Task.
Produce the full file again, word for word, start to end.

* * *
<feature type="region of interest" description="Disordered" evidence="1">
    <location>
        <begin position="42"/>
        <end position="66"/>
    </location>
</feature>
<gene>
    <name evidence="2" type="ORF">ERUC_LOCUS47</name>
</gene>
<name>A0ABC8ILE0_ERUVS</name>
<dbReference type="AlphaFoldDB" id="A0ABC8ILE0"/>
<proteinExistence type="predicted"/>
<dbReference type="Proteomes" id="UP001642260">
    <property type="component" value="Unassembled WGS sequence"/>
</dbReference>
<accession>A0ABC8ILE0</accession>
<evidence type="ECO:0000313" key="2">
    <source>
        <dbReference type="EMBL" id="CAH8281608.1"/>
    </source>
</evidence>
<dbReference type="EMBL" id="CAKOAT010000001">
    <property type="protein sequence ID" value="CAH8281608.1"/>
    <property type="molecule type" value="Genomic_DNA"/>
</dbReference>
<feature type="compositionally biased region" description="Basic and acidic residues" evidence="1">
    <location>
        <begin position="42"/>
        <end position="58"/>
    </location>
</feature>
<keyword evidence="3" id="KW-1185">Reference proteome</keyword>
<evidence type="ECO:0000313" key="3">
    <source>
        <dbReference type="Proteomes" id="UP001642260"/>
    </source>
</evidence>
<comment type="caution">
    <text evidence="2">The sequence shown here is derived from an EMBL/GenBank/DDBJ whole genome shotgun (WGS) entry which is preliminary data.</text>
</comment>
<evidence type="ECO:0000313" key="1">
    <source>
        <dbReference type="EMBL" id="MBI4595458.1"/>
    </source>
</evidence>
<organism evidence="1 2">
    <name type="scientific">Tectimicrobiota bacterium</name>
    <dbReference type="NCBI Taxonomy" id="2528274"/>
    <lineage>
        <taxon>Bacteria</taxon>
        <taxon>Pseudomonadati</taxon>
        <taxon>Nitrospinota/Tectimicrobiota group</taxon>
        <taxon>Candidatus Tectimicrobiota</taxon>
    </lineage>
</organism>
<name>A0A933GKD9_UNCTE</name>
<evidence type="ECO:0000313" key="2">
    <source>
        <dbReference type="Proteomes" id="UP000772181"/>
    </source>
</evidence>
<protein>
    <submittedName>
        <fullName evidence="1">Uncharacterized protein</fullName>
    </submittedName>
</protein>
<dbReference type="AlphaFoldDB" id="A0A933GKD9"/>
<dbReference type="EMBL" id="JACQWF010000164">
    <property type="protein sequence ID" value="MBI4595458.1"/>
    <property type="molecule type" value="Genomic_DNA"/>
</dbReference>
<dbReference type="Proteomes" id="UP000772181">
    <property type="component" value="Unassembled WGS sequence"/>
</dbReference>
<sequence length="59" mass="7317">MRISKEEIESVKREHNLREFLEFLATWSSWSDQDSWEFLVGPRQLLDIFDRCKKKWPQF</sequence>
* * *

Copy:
<feature type="region of interest" description="Disordered" evidence="1">
    <location>
        <begin position="42"/>
        <end position="66"/>
    </location>
</feature>
<gene>
    <name evidence="2" type="ORF">ERUC_LOCUS47</name>
</gene>
<name>A0ABC8ILE0_ERUVS</name>
<dbReference type="AlphaFoldDB" id="A0ABC8ILE0"/>
<proteinExistence type="predicted"/>
<dbReference type="Proteomes" id="UP001642260">
    <property type="component" value="Unassembled WGS sequence"/>
</dbReference>
<accession>A0ABC8ILE0</accession>
<evidence type="ECO:0000313" key="2">
    <source>
        <dbReference type="EMBL" id="CAH8281608.1"/>
    </source>
</evidence>
<dbReference type="EMBL" id="CAKOAT010000001">
    <property type="protein sequence ID" value="CAH8281608.1"/>
    <property type="molecule type" value="Genomic_DNA"/>
</dbReference>
<feature type="compositionally biased region" description="Basic and acidic residues" evidence="1">
    <location>
        <begin position="42"/>
        <end position="58"/>
    </location>
</feature>
<keyword evidence="3" id="KW-1185">Reference proteome</keyword>
<evidence type="ECO:0000313" key="3">
    <source>
        <dbReference type="Proteomes" id="UP001642260"/>
    </source>
</evidence>
<comment type="caution">
    <text evidence="2">The sequence shown here is derived from an EMBL/GenBank/DDBJ whole genome shotgun (WGS) entry which is preliminary data.</text>
</comment>
<evidence type="ECO:0000313" key="1">
    <source>
        <dbReference type="EMBL" id="MBI4595458.1"/>
    </source>
</evidence>
<organism evidence="1 2">
    <name type="scientific">Tectimicrobiota bacterium</name>
    <dbReference type="NCBI Taxonomy" id="2528274"/>
    <lineage>
        <taxon>Bacteria</taxon>
        <taxon>Pseudomonadati</taxon>
        <taxon>Nitrospinota/Tectimicrobiota group</taxon>
        <taxon>Candidatus Tectimicrobiota</taxon>
    </lineage>
</organism>
<name>A0A933GKD9_UNCTE</name>
<evidence type="ECO:0000313" key="2">
    <source>
        <dbReference type="Proteomes" id="UP000772181"/>
    </source>
</evidence>
<protein>
    <submittedName>
        <fullName evidence="1">Uncharacterized protein</fullName>
    </submittedName>
</protein>
<dbReference type="AlphaFoldDB" id="A0A933GKD9"/>
<dbReference type="EMBL" id="JACQWF010000164">
    <property type="protein sequence ID" value="MBI4595458.1"/>
    <property type="molecule type" value="Genomic_DNA"/>
</dbReference>
<dbReference type="Proteomes" id="UP000772181">
    <property type="component" value="Unassembled WGS sequence"/>
</dbReference>
<sequence length="59" mass="7317">MRISKEEIESVKREHNLREFLEFLATWSSWSDQDSWEFLVGPRQLLDIFDRCKKKWPQF</sequence>